During her time at Valpo, Grace Leuck ’15 has capitalized on every opportunity to hone her leadership skills while contributing to the greater good. As Valpo prepares students for fulfilling lives of leadership and service, Grace embodies the University’s mission to the fullest.

Grace is a double major in political science and global service with an emphasis in humanitarian aid and services. She was immediately drawn to Valpo’s campus and its inclusive academic environment fostered by students, faculty, staff.

Early in her undergraduate career, Grace was committed to absorbing as much as she possibly could from the University, a place that teaches students how to simultaneously lead and serve.

“My time here has provided me with a framework for seeking purposeful employment, prioritizing my vocational search through all four years,” she says.

And in that time, Grace has done just that — discern her calling and purpose. Along with being an active member of Alpha Phi Omega, Valpo’s service fraternity, Grace serves as secretary and treasurer for the Porter County League of Women Voters. And her commitment to service doesn’t stop there.

Last spring, she spent a semester in Washington, D.C., as part of the Lutheran College Washington Semester, where she worked for the National Peace Corps Association.

Following her semester, Grace spent the summer interning with the United Way of LaPorte County as one of the Institute for Leadership and Service’s inaugural CAPS Fellows. Grace says that, while she has had many life changing service-learning experiences through Valpo programs, this particular opportunity was dramatically different.

“During the summer, I was able to organize and facilitate community conversations focused on health, income, and education conditions,” she says. “I received hands-on service-learning while broadening my academic understanding of service theories, core issues, and components of service from the program’s reflections and mentor meetings.”

Throughout the program, Elizabeth Lynn, Ph.D., director of the Institute for Leadership and Service, was particularly struck by Grace’s passion and desire for growth.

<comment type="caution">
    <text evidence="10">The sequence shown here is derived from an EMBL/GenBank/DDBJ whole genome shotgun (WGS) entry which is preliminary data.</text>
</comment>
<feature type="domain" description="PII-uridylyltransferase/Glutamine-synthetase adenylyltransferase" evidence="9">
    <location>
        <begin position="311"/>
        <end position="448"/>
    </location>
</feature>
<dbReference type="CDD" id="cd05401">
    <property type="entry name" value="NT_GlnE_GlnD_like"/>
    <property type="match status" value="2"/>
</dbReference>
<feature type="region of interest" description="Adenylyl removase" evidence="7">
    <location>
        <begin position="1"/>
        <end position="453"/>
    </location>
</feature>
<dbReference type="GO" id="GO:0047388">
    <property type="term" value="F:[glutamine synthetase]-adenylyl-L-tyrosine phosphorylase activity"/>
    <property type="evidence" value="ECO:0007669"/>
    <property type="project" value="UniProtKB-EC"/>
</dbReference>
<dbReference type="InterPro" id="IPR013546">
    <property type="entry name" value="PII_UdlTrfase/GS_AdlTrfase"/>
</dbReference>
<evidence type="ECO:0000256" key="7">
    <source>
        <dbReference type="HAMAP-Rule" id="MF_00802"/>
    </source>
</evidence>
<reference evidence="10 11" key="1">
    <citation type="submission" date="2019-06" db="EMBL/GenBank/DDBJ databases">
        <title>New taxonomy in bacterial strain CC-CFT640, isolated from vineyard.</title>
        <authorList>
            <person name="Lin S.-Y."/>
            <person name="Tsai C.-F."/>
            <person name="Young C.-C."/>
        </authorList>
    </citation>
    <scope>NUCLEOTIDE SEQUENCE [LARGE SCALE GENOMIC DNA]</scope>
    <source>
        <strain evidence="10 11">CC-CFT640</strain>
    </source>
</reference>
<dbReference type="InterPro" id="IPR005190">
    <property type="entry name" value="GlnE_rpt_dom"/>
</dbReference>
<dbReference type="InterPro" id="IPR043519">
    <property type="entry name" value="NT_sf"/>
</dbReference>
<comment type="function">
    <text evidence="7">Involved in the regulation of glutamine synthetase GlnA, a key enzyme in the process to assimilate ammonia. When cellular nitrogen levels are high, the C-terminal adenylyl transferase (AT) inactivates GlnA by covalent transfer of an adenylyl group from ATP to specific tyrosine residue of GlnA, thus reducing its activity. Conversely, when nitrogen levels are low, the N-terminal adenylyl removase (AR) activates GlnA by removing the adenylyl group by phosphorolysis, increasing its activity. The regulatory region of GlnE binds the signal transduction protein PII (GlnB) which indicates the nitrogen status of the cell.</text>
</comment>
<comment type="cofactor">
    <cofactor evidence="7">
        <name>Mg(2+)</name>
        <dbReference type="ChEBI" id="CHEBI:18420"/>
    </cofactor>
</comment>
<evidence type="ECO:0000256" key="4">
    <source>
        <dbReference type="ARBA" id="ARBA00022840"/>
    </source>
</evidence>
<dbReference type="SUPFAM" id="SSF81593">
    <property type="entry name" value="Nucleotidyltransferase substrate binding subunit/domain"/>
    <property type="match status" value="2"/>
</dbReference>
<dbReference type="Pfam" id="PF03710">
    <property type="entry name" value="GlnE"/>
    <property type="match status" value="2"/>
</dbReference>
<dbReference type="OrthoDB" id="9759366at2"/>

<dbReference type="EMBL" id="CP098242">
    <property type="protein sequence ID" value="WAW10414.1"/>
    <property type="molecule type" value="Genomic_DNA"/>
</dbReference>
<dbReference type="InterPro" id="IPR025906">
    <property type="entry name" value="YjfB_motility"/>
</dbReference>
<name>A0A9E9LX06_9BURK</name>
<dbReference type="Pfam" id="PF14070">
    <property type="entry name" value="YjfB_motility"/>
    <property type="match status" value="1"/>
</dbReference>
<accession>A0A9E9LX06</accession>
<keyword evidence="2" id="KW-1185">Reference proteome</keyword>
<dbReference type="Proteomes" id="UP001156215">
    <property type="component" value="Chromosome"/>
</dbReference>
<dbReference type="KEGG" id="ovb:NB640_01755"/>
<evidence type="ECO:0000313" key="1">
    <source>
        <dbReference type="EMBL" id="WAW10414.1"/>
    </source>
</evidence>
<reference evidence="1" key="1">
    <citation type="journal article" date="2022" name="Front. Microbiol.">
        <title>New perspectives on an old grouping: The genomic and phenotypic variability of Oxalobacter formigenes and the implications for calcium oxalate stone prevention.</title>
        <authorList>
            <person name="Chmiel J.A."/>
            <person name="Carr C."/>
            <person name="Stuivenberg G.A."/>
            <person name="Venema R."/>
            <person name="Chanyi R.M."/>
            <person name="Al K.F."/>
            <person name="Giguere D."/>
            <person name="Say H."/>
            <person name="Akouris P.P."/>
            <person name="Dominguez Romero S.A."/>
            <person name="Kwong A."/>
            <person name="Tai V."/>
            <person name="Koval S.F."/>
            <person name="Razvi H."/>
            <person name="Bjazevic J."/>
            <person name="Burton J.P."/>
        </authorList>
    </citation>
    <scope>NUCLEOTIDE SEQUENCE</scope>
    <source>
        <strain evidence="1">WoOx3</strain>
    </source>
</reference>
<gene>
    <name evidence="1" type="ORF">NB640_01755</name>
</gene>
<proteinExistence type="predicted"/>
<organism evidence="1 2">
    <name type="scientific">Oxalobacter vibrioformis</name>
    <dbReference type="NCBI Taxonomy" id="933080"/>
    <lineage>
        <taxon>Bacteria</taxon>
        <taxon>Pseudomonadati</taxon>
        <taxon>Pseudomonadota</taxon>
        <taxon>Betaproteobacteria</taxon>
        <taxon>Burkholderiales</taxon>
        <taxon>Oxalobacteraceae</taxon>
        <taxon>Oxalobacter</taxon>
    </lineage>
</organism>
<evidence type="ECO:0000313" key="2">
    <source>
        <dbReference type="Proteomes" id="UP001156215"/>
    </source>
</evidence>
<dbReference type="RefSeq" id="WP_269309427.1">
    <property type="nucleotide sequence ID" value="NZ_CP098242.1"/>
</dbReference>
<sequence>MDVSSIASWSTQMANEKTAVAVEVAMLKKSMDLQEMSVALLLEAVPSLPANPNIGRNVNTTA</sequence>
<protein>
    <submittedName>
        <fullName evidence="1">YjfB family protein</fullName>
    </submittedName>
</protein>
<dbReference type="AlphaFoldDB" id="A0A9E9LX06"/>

“Grace really stands out to me as someone who understands the importance of leadership and service in every context, international, regional, or local,” she says. “As a student, she has engaged at all those levels — working with Peace Corps as an intern, with the United Way of LaPorte County as a CAPS Fellow, and with Our Greater Good right here in Valpo this semester.  And in every case, she brings warmth, passion, intelligence, and good humor to the cause.”

This fall, Grace took advantage of one more opportunity to coalesce service-learning theory and practice through a course called “Global Humanitarian Examined” offered by the Rev. John A. Nunes, Ph.D., Emil and Elfriede Jochum University Chair. During the course, Professor Nunes brought together classroom and community by challenging his students to create a humanitarian simulation designed for Lutheran middle school youth from the area. The simulation, which they called “Project Diakonia,” was co-sponsored by Lutheran World Relief.

“It allowed youth to learn about topics such as water security, food sustainability, disaster response, and infrastructure development through interactive learning modules designed entirely by the students in Professor Nunes’ course,” Grace says.

When recalling the experience, Professor Nunes said he was thankful for students like Grace, who made the entire course a success.

“Having Grace in my Global Humanitarian course brought to mind the limits of the classroom experience,” says Professor Nunes. “Care for the vulnerable can be shaped into service, but no lesson plan can create compassion. My best teaching relies on leaders like Grace, investing her best self in the learning experience, letting her light shine in the classroom, across our campus, and in the world.”

Upon graduation, Grace hopes to continue pursuing her passion for service in a position with the Peace Corps, where she has applied to work as a community development advisor in Eastern Europe. She has also considered continuing her education with a graduate degree in public administration or community development. She says that Valpo has provided her with ample resources to succeed after graduation.